Love and Fiji
“At the time we first got together, it wasn’t the norm to be dating someone of the same sex as you, especially in Fiji. We both come from religious backgrounds. There were restrictions and we were questioned a lot". - Lavonne
From the island of Fiji, where religious and cultural restrictions affects how the LGBTQIA community are treated, comes the story of two women who fell in love, left the island, and returned 12 years later to celebrate their marriage.
Lavonne and Petrina, both from Fiji, met on the island 19 years ago. The attraction was instant, and the pair have been inseparable ever since; but the journey hasn’t always been smooth sailing. The attitude towards gay culture in Fiji, and the wider pacific is still a battle many are fighting.
Same sex marriage has been legally banned in Fiji since 2002, and hate crimes are unfortunately not uncommon. Despite this, Trina and Von, managed to push through the backlash and return to Fiji for a wedding celebration of their own.
The couple, who both work for a social media company in San Francisco, have lived in the United States for 12 years now. In 2016 they were officially married in San Fran, and one year later on the same date, they returned to Fiji for a second ceremony, or a ‘celebration of love’, to share with their family and friends on the island.
“At the time we first got together, it wasn’t the norm to be dating someone of the same sex as you, especially in Fiji. We both come from religious backgrounds. There were restrictions and we were questioned a lot" - Von.
For Petrina and Lavonne, their upbringing and family backgrounds were dissimilar, despite both being raised in Fiji.
“For me it was different. Trina was brought up with 6 girls in the family. I had 4 brothers and I’m the youngest. For me to be heard growing up I had to be vocal, right in there with the boys. My mindset was different growing up, and I reached a point in my life, I think I was 20 when I knew who I was. What made it easier was that my brothers never judged me, and my parents came to be very supportive.” – Von.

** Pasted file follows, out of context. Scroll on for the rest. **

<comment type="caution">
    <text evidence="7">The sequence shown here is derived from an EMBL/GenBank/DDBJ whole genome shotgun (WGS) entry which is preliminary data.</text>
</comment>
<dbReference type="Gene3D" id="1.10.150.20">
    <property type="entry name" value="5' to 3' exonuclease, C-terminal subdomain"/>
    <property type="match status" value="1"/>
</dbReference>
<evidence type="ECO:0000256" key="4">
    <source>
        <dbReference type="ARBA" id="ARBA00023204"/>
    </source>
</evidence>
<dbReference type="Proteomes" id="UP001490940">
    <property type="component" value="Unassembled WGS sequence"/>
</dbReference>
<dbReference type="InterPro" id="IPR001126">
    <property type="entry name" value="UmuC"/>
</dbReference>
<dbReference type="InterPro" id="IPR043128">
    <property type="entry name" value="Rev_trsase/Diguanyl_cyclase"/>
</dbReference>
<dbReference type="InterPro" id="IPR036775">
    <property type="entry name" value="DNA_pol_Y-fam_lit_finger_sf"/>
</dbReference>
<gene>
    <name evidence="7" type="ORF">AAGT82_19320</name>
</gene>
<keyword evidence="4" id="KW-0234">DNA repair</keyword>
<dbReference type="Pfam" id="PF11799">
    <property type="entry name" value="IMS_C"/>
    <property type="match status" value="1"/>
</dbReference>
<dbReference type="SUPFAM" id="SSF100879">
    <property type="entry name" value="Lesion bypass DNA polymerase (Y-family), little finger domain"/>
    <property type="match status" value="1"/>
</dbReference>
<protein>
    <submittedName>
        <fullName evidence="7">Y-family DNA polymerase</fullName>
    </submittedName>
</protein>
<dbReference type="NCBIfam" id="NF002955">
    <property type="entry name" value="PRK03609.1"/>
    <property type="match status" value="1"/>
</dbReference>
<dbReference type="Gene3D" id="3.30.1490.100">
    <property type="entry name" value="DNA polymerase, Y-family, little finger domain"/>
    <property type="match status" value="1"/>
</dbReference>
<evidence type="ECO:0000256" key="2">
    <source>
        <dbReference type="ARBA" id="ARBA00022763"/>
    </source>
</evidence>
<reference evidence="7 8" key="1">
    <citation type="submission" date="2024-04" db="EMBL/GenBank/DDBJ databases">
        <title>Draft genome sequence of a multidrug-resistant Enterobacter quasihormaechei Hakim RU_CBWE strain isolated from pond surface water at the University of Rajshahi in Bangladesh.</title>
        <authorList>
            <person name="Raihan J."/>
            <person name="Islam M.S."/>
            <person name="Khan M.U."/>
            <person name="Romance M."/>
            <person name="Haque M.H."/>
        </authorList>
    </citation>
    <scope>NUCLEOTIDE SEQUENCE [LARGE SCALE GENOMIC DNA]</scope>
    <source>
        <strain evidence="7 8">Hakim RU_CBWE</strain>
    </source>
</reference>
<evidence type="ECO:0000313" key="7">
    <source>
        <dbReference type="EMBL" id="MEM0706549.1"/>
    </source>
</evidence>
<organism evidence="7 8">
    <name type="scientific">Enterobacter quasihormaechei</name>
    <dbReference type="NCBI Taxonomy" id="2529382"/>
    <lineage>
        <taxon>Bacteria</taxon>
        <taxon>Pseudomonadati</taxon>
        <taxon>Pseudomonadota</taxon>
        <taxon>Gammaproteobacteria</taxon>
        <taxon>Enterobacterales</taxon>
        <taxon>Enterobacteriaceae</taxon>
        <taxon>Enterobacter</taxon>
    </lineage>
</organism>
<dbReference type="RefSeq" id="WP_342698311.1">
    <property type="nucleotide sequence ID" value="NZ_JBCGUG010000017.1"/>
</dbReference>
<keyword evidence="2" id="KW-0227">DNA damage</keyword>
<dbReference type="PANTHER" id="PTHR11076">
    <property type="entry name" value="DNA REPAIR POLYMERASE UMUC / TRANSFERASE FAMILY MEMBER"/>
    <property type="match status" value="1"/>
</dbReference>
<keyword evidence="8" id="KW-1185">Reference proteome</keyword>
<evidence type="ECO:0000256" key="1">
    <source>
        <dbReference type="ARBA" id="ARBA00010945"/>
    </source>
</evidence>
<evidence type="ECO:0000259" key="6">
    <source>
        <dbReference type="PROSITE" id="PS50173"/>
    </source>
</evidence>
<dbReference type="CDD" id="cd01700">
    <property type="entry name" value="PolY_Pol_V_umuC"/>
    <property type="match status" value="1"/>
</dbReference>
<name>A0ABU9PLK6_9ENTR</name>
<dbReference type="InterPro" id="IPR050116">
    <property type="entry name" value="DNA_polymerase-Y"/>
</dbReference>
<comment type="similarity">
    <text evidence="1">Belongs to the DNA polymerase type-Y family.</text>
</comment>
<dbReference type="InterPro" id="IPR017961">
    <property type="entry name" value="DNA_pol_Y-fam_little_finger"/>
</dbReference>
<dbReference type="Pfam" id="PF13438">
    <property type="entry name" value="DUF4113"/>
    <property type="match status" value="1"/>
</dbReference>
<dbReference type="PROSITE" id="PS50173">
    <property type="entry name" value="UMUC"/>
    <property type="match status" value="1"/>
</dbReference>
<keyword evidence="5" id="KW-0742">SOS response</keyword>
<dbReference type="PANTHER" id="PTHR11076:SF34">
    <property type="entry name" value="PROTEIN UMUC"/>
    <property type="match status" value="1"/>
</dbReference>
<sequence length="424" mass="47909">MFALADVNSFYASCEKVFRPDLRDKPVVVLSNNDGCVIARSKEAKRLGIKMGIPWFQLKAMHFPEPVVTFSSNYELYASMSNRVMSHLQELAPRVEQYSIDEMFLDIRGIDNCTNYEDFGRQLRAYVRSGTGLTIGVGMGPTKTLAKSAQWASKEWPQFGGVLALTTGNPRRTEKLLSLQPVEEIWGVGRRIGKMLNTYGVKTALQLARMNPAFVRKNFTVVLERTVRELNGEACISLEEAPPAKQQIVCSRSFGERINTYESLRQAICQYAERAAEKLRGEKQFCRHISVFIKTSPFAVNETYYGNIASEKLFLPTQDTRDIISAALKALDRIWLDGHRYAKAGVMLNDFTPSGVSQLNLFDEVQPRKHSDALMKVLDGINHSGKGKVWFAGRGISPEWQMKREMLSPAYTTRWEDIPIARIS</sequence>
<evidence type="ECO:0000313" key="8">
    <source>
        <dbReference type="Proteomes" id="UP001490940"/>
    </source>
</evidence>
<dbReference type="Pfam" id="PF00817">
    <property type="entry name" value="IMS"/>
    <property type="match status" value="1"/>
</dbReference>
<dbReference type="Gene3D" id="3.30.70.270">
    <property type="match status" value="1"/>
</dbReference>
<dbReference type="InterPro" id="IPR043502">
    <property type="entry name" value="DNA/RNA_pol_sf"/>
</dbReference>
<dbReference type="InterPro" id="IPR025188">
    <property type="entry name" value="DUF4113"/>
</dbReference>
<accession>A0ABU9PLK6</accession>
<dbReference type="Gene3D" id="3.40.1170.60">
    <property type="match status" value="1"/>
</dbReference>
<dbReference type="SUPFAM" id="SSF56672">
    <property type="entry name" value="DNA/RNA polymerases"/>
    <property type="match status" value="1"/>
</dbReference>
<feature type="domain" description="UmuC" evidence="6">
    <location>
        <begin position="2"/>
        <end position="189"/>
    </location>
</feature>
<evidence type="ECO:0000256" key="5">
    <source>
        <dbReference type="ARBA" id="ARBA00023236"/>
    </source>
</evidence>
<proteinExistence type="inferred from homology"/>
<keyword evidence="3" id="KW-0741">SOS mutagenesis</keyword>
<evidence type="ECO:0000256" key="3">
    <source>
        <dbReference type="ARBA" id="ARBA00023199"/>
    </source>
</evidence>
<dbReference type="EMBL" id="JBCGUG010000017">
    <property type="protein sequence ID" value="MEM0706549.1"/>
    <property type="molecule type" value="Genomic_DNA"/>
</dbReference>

Trina’s experience coming out to her family was less encouraging. Before her relationship with Von, she was married to a man, which Trina says made it complicated for her mother to understand.
“She said “I think maybe you’re confused with her being your best friend” and I told her no this is how I feel, this is what I’m going to do. She wanted to dedicate a full church service to me because she thought something was wrong, but after a while she came on board and understood.” – Trina.
When it came time for the pair to celebrate their love in Fiji, a large portion of Trina’s family decided they would not attend, even consulting a priest to ask for advice to help them make that decision. “With my mum, we had a very close relationship all those years of me growing up, and it took me getting married to a woman to put a wedge between us. She feels uncomfortable to have those conversations. I’m not going to force her or push it in her face, but I’m also not going to deny who I am”. – Trina.
When photos from the celebration were leaked on social media, the couple began trending, and received a lot of negative flack from the Fijian community. Despite this, the couple shared a perfect day on the private island, undisturbed, with overwhelming love and support from the local community.
They flew in their photographer, a make up artist and even chandeliers all the way from the United States. Even the weather was there to support their special day, with torrential rain clearing and a vivid rainbow filling the sky. “The amount of positive energy from our guests and family who attended was beautiful and overwhelming.” - Von.
The couple acknowledged the love and support they received from their workplace, a social media company known for being huge supporters of the LGBTQIA community. With Trina working in Admin and Von in Global Security, they credit this company with giving them a platform to have their voices heard.
“In our jobs, it’s all about visibility and being authentic. We have total support from our work. They loved the fact that we went there (Fiji) and opened people’s eyes and that’s something we try to do as a couple; to have an impact on communities. Our bosses were so happy for us.” – Von.
When asked about the future of the LGBTQIA community in Fiji, both Trina and Von agree that progress may be slow, but not impossible.
“If I was still in Fiji, would I still have that push to be the person I am today? Would I be confined within the constraints of family and religion? Would I have the bravery to step outside the norm? I don’t know. All I know is my journey took me to this place (San Francisco), where I could live and be my authentic self.” – Trina.
“There are young kids who have identity issues because their families won’t accept them. You get depression and suicide. With our culture, our elders know best and you just accept that, you be quiet. But we can bridge that gap. People have to be brave and step out of their comfort zone. Bring awareness and be visible.” – Von.
The couple hopes to start a family soon, and say they'll continue to be voices of hope and inspiration for those back in their Fijian homeland.